Forget the Marines: if you're a working mother, you're the one who does more before the sun comes up than most people do all day. Getting the kids up, dressed and fed, finding lost items, packing lunches, and getting everyone to school on time can feel like a full-time job in itself. And that's before you fight the traffic to get to work.
According to the Families and Work Institute, 60% of working parents feel considerable conflict between work demands and time spent at home. No surprise there. And with 85% of employed women still working exclusively out of the home (Xylo Report, November 2000), that means millions of us are still dashing from the office to the soccer field or daycare center every night.
We recently asked working women around the country to tell us what their biggest work/family dilemma was. Here are their top four challenges, along with some tips that may help:
Needing to be in two places at once.
Check out how technology can work for you. As wireless devices continue to gain popularity, using a pc is no longer the only way to work. According to International Data Corporation, by 2004, more people will tap into the Internet through Web-enabled cell phones and other mobile devices than through personal computers. And as early as 2002, more Internet-connected wireless phones, TV set top boxes, handheld computers, network computers, Web pads, and other devices will be sold than personal computers.
Even something as simple as a cell phone can work wonders. "When my son was involved in Little League, I was commuting 1 1/2 hours to work," says Jan Yergan, a director of business development. "I had to pick him up several times a week, which is stressful when you are at the mercy of highway traffic. So I scheduled any conference calls I had on those days from 4 p.m. on, and used the cell phone and my car as my office."
Getting to school and work on time.
Get organized the night before. Ever fall into bed thinking that you'll do it in the morning? Do you ever have the time? Force yourself to pack lunches, lay out clothes, and get backpacks ready the night before. "Figure out what always hangs you up in the morning. For us, it's always socks," says Lisa Williams, a vice president of marketing. To solve that problem, she bought two dozen pairs for each of her sons.
Meanwhile, MIS manager Beth Jones has found a creative solution to getting her kids dressed. "It sounds awful, but I let them sleep in the clothes they'll wear to school, because I got tired of fighting battles every morning," Jones says. "They're wrinkled, but we're not late any more!"
Never having enough time.
Give up what's not essential. "To keep the balancing act in motion, live your life according to your values," says Sandy Anderson, MBA, Ph.D., and author of Women in Career and Life Transitions. "If your kids and work are your most important priorities, lower your standards on household responsibilities. Learn to let a few things slide."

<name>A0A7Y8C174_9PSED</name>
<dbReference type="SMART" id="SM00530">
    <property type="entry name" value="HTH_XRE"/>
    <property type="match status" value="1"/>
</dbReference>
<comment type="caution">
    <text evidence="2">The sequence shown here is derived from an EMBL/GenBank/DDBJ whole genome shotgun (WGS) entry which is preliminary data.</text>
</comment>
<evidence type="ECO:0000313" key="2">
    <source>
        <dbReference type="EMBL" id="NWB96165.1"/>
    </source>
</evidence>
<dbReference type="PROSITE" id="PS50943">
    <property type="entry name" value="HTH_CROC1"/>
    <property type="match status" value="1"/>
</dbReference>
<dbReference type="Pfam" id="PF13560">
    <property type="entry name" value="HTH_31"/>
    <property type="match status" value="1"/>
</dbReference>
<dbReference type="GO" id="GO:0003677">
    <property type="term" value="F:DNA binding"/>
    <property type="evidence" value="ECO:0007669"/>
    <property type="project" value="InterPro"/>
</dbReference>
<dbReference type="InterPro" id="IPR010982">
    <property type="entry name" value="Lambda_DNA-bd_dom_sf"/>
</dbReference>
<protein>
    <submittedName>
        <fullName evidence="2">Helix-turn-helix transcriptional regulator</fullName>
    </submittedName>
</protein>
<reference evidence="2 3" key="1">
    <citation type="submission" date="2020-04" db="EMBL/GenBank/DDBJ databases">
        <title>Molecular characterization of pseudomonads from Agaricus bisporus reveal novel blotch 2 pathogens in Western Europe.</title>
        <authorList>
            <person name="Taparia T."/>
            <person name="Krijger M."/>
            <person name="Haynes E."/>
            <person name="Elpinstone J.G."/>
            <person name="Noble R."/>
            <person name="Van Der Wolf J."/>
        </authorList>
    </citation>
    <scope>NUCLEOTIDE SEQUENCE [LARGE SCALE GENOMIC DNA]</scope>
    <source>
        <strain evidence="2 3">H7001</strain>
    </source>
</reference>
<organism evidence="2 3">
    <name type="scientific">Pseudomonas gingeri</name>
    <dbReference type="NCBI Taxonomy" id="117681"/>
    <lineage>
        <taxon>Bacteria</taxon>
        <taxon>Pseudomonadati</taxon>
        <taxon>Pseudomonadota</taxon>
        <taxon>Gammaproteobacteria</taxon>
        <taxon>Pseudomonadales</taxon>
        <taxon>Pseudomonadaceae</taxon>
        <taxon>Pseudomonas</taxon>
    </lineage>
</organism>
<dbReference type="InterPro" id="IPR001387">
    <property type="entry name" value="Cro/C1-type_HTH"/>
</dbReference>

Be sure, too, that you've familiarized yourself with the Family and Medical Leave Act and investigated every possible option at work. Slowly but surely, employers are beginning to address the work/balance issue. "We expect strategies such as telecommuting, flex-time, and compressed workweeks to become even more widely used in the future, as employees are increasingly demanding these options to help them balance work and family," said DJ Nordquist, vice president of the Employment Policy Foundation.
Human resources manager Denise Allen says that many women don't even know what programs their company's HR department offers. "Thoroughly investigate your options, do your research to support your cause, and who knows?" she says. For example, communications director Julia Lothrop was able to coax her employer into letting her work from home two days a week after the birth of her second child. "Two of my saving graces are e-mail and the Internet. I write a lot of speeches now from home, and with access to technology I'm able to e-mail them to the office and hardly be missed," she says.
Remember--if you don't ask, you don't get!
Getting it all done.
Enlist help. Are you the one who always buys next season's clothes for the kids? Drops off and picks up the prescriptions? Plans every family outing? Your problem is management, not motherhood.
Psychologist Diane Ehrensaft says that no matter how willing mothers and fathers are to share responsibilities, mothers inevitably take over three major management functions: wardrobe manager, psychological counselor, and social director. If this rings a bell for you, force yourself to delegate a little responsibility.
"I've learned to get the kids to help, to hire help when I need it, to accept that things may not be perfect," says communications director Diane Dobry. "Flexibility and creativity are the key to getting through things-and a good sense of humor!" Editor Lori Fairchild says that her husband's support has made all the difference in her own professional success. "He's able to accept his fair share of trips to the pediatrician and even come home early from the office if our daughter is sick when I have an important meeting or deadline," she says.
Of course, if you're a single mother, it's even more important to develop a network of neighbors and friends who can pitch in when there's a problem. "Build a good support system by connecting with other working moms who are a positive influence," suggests Anderson. "The key is finding working moms in similar situations who are upbeat. Attitude is everything."